The present invention specifically addresses and alleviates the above-identified deficiencies in the art. More particularly, the present invention comprises a system which, when used in combination with a vacuum container, allows a sample of biological material to be deposited within the vacuum container without the use of needles. The invention comprises a generally dome or bell-shaped housing having an upper end and bottom end, the latter being designed and configured to axially engage a vacuum container receivable therethrough. The housing has at least one passageway disposed therein, preferably along a top portion thereof, which allows the sample of biological material to be received from a source and ultimately deposited within the vacuum container. The passageway includes a hollow, generally spike-shaped member that preferably depends from a top portion within the housing. The generally hollow, spike-shaped member is designed and oriented to pierce the septum of the vacuum container as the vacuum container is axially advanced within the housing.
Axially affixed within the housing is an elastic seal member designed and configured to selectively control the amount of biological material drawn into the vacuum container. More specifically, the seal member is oriented and configured to penetrably and sealingly receive the distal end of the generally spike-shaped member. Additionally, the seal member is biased to compress radially inward about the distal end of the generally spike-shaped member such that the passageway utilized to establish fluid communication between the biological source and the vacuum container is constantly closed off when the system is not in use. In a preferred embodiment, an annular member attachable to the bottom end of the housing is provided to provide means for affixing the seal member within the housing. Additionally, a dust cap, which is attachable to the annular member, is provided to prevent dust or other contaminating agents to enter into the housing when the system is not in use.
To operate the system, the vacuum container, with septum directed toward the bottom end of the housing, is axially advanced within the housing such that the septum abuts the seal member. By axially advancing the vacuum container within the housing, the septum formed on the container forces the seal member to axially retract about the spike member, thus allowing the spike member to pierce the septum and allow fluid communication to be established between the source of biological material and the vacuum container. Due to the vacuum formed within the vacuum container, biological material is drawn into the container. Once the desired amount of biological material is obtained, the vacuum container is axially withdrawn from the bottom end of the housing whereby the release of pressure against the seal member allows the seal member to axially advance about the distal end of the generally spike-shaped member, thus closing off fluid communication.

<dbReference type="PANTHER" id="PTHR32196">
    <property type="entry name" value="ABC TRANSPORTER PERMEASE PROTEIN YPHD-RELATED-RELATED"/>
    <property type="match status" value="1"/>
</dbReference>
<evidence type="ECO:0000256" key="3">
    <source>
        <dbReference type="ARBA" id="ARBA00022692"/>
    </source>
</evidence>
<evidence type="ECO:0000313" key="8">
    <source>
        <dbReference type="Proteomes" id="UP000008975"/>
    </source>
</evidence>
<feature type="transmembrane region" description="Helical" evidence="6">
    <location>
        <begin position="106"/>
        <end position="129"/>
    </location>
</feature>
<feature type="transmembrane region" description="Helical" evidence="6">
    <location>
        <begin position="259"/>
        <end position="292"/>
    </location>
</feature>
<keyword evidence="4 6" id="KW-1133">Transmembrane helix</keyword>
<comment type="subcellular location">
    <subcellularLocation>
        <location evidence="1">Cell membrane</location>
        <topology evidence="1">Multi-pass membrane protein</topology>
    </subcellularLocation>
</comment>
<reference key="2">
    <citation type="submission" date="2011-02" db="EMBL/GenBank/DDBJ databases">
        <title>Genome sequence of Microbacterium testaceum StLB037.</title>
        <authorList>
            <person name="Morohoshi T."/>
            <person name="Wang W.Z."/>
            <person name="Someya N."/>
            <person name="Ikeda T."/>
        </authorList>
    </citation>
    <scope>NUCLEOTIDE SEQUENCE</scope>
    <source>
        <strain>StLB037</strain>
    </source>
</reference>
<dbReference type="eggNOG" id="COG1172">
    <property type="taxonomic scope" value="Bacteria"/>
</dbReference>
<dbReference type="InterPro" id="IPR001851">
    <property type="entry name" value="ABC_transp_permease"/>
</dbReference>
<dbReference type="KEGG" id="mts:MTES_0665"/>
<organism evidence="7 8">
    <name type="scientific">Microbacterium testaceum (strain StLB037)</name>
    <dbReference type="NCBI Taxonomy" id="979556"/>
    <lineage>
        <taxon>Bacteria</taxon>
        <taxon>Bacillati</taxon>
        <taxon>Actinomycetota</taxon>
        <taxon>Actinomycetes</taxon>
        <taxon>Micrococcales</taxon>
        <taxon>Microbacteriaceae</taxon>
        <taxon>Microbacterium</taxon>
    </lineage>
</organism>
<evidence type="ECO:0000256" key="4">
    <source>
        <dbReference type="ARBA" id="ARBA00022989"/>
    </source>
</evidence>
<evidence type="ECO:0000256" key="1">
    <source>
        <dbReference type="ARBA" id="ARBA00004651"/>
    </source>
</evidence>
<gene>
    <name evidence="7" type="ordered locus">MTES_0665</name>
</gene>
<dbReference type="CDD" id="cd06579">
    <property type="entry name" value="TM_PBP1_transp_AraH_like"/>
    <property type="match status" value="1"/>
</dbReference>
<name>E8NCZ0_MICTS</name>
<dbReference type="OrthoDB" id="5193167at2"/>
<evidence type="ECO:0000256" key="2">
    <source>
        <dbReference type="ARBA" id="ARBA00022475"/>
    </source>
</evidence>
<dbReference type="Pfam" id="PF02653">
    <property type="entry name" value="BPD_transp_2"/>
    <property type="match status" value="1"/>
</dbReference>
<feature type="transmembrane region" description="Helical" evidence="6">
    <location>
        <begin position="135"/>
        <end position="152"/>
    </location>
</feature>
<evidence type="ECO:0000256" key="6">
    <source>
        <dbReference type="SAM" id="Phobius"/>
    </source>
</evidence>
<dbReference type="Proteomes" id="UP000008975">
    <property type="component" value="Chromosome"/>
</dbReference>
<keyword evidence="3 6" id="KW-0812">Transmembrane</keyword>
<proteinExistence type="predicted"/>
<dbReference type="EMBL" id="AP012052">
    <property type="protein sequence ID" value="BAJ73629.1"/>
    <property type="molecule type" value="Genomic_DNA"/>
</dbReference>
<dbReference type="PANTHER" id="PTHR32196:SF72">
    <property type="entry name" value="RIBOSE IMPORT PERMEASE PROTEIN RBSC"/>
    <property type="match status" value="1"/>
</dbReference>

It is therefore an object of the present invention to provide a needleless vacuum container port system that effectively and efficiently allows a sample of biological material to be deposited within a vacuum container.
Another object of the present invention is to provide a needleless vacuum container port system that greatly reduces the potential for a needle-stick experience by the user of the same.
Another object of the present invention is to provide a needleless vacuum container port system that may be used with most conventional vacuum containers currently in use.
Another object of the present invention is to provide a needleless vacuum container port system that may be repeatedly used and effectively prevents biological material from leaking therefrom.
A still further object of the present invention is to provide a needleless vacuum container port system that is easy to use, inexpensive to manufacture, and is extremely durable.
FIG. 1 is a perspective view of a needleless vacuum container port system according to a preferred embodiment of the present invention;
FIG. 2 is a cross-sectional view of the needleless vacuum container port system;
FIG. 3 is a perspective view of the distal end of the hollow, generally spike-shape member contained within the needleless container port system;